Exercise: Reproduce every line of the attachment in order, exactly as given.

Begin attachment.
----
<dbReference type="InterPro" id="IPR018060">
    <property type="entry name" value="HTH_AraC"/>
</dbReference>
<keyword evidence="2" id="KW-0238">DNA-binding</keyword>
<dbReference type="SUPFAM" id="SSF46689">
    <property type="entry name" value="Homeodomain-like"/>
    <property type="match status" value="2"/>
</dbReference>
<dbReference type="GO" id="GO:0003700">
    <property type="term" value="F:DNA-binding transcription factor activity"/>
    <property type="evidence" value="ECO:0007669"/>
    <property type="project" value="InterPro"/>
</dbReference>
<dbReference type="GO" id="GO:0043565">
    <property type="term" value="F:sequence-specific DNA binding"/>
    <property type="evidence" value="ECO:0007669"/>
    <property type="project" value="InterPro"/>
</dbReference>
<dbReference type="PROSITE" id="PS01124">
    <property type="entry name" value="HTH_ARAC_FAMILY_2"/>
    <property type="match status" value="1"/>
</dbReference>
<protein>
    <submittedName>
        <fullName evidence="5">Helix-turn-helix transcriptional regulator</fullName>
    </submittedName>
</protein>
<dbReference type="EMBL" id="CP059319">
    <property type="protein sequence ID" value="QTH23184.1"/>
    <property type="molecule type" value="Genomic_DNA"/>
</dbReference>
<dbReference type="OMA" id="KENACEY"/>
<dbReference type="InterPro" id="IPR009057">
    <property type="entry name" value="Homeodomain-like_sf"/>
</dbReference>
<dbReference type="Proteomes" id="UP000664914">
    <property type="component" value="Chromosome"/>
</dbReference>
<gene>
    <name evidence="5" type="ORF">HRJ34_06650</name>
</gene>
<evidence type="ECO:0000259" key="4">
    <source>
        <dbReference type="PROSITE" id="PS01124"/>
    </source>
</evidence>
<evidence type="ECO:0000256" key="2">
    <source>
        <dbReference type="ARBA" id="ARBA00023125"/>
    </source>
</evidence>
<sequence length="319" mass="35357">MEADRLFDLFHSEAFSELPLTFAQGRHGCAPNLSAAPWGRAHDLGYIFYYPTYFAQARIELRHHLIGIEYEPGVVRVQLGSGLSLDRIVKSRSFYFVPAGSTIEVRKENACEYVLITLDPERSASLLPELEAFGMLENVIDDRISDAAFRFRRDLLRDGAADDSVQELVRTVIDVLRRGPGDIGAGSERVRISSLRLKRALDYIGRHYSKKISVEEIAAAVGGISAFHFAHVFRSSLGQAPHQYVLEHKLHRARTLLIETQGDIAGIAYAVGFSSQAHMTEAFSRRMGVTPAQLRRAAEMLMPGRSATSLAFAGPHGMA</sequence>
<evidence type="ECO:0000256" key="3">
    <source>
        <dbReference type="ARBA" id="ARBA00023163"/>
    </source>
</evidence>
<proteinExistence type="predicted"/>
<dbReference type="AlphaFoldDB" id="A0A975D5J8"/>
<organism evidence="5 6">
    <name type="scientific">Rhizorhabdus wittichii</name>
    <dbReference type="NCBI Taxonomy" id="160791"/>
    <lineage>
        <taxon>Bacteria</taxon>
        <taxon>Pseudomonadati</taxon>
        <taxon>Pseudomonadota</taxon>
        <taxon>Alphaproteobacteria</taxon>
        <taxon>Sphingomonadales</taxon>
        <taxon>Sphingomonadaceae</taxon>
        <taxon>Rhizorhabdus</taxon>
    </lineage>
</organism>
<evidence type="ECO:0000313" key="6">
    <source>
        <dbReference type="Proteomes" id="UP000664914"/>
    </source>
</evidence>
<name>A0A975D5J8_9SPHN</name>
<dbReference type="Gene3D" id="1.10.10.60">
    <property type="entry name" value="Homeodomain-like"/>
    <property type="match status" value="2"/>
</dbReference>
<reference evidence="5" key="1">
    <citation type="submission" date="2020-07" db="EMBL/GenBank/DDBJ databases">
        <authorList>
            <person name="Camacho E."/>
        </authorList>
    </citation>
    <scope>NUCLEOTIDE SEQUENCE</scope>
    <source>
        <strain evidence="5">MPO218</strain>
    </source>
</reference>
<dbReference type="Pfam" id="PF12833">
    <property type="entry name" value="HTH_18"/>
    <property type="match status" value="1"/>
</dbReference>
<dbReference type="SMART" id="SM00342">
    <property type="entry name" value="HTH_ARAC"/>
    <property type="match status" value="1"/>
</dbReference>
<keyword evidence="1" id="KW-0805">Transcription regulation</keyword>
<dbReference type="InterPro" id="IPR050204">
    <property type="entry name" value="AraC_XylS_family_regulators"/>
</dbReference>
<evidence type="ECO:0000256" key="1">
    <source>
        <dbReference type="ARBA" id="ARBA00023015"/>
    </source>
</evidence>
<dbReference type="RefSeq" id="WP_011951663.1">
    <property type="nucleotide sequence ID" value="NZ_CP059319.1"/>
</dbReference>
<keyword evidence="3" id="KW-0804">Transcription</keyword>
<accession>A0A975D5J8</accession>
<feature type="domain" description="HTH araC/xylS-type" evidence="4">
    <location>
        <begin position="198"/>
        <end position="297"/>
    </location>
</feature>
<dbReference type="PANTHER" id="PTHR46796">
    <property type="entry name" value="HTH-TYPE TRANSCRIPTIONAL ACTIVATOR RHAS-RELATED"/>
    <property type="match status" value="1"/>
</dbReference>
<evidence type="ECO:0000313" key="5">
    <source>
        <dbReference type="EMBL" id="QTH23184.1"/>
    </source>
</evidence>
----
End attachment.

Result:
<dbReference type="InterPro" id="IPR018060">
    <property type="entry name" value="HTH_AraC"/>
</dbReference>
<keyword evidence="2" id="KW-0238">DNA-binding</keyword>
<dbReference type="SUPFAM" id="SSF46689">
    <property type="entry name" value="Homeodomain-like"/>
    <property type="match status" value="2"/>
</dbReference>
<dbReference type="GO" id="GO:0003700">
    <property type="term" value="F:DNA-binding transcription factor activity"/>
    <property type="evidence" value="ECO:0007669"/>
    <property type="project" value="InterPro"/>
</dbReference>
<dbReference type="GO" id="GO:0043565">
    <property type="term" value="F:sequence-specific DNA binding"/>
    <property type="evidence" value="ECO:0007669"/>
    <property type="project" value="InterPro"/>
</dbReference>
<dbReference type="PROSITE" id="PS01124">
    <property type="entry name" value="HTH_ARAC_FAMILY_2"/>
    <property type="match status" value="1"/>
</dbReference>
<protein>
    <submittedName>
        <fullName evidence="5">Helix-turn-helix transcriptional regulator</fullName>
    </submittedName>
</protein>
<dbReference type="EMBL" id="CP059319">
    <property type="protein sequence ID" value="QTH23184.1"/>
    <property type="molecule type" value="Genomic_DNA"/>
</dbReference>
<dbReference type="OMA" id="KENACEY"/>
<dbReference type="InterPro" id="IPR009057">
    <property type="entry name" value="Homeodomain-like_sf"/>
</dbReference>
<dbReference type="Proteomes" id="UP000664914">
    <property type="component" value="Chromosome"/>
</dbReference>
<gene>
    <name evidence="5" type="ORF">HRJ34_06650</name>
</gene>
<evidence type="ECO:0000259" key="4">
    <source>
        <dbReference type="PROSITE" id="PS01124"/>
    </source>
</evidence>
<evidence type="ECO:0000256" key="2">
    <source>
        <dbReference type="ARBA" id="ARBA00023125"/>
    </source>
</evidence>
<sequence length="319" mass="35357">MEADRLFDLFHSEAFSELPLTFAQGRHGCAPNLSAAPWGRAHDLGYIFYYPTYFAQARIELRHHLIGIEYEPGVVRVQLGSGLSLDRIVKSRSFYFVPAGSTIEVRKENACEYVLITLDPERSASLLPELEAFGMLENVIDDRISDAAFRFRRDLLRDGAADDSVQELVRTVIDVLRRGPGDIGAGSERVRISSLRLKRALDYIGRHYSKKISVEEIAAAVGGISAFHFAHVFRSSLGQAPHQYVLEHKLHRARTLLIETQGDIAGIAYAVGFSSQAHMTEAFSRRMGVTPAQLRRAAEMLMPGRSATSLAFAGPHGMA</sequence>
<evidence type="ECO:0000256" key="3">
    <source>
        <dbReference type="ARBA" id="ARBA00023163"/>
    </source>
</evidence>
<proteinExistence type="predicted"/>
<dbReference type="AlphaFoldDB" id="A0A975D5J8"/>
<organism evidence="5 6">
    <name type="scientific">Rhizorhabdus wittichii</name>
    <dbReference type="NCBI Taxonomy" id="160791"/>
    <lineage>
        <taxon>Bacteria</taxon>
        <taxon>Pseudomonadati</taxon>
        <taxon>Pseudomonadota</taxon>
        <taxon>Alphaproteobacteria</taxon>
        <taxon>Sphingomonadales</taxon>
        <taxon>Sphingomonadaceae</taxon>
        <taxon>Rhizorhabdus</taxon>
    </lineage>
</organism>
<evidence type="ECO:0000313" key="6">
    <source>
        <dbReference type="Proteomes" id="UP000664914"/>
    </source>
</evidence>
<name>A0A975D5J8_9SPHN</name>
<dbReference type="Gene3D" id="1.10.10.60">
    <property type="entry name" value="Homeodomain-like"/>
    <property type="match status" value="2"/>
</dbReference>
<reference evidence="5" key="1">
    <citation type="submission" date="2020-07" db="EMBL/GenBank/DDBJ databases">
        <authorList>
            <person name="Camacho E."/>
        </authorList>
    </citation>
    <scope>NUCLEOTIDE SEQUENCE</scope>
    <source>
        <strain evidence="5">MPO218</strain>
    </source>
</reference>
<dbReference type="Pfam" id="PF12833">
    <property type="entry name" value="HTH_18"/>
    <property type="match status" value="1"/>
</dbReference>
<dbReference type="SMART" id="SM00342">
    <property type="entry name" value="HTH_ARAC"/>
    <property type="match status" value="1"/>
</dbReference>
<keyword evidence="1" id="KW-0805">Transcription regulation</keyword>
<dbReference type="InterPro" id="IPR050204">
    <property type="entry name" value="AraC_XylS_family_regulators"/>
</dbReference>
<evidence type="ECO:0000256" key="1">
    <source>
        <dbReference type="ARBA" id="ARBA00023015"/>
    </source>
</evidence>
<dbReference type="RefSeq" id="WP_011951663.1">
    <property type="nucleotide sequence ID" value="NZ_CP059319.1"/>
</dbReference>
<keyword evidence="3" id="KW-0804">Transcription</keyword>
<accession>A0A975D5J8</accession>
<feature type="domain" description="HTH araC/xylS-type" evidence="4">
    <location>
        <begin position="198"/>
        <end position="297"/>
    </location>
</feature>
<dbReference type="PANTHER" id="PTHR46796">
    <property type="entry name" value="HTH-TYPE TRANSCRIPTIONAL ACTIVATOR RHAS-RELATED"/>
    <property type="match status" value="1"/>
</dbReference>
<evidence type="ECO:0000313" key="5">
    <source>
        <dbReference type="EMBL" id="QTH23184.1"/>
    </source>
</evidence>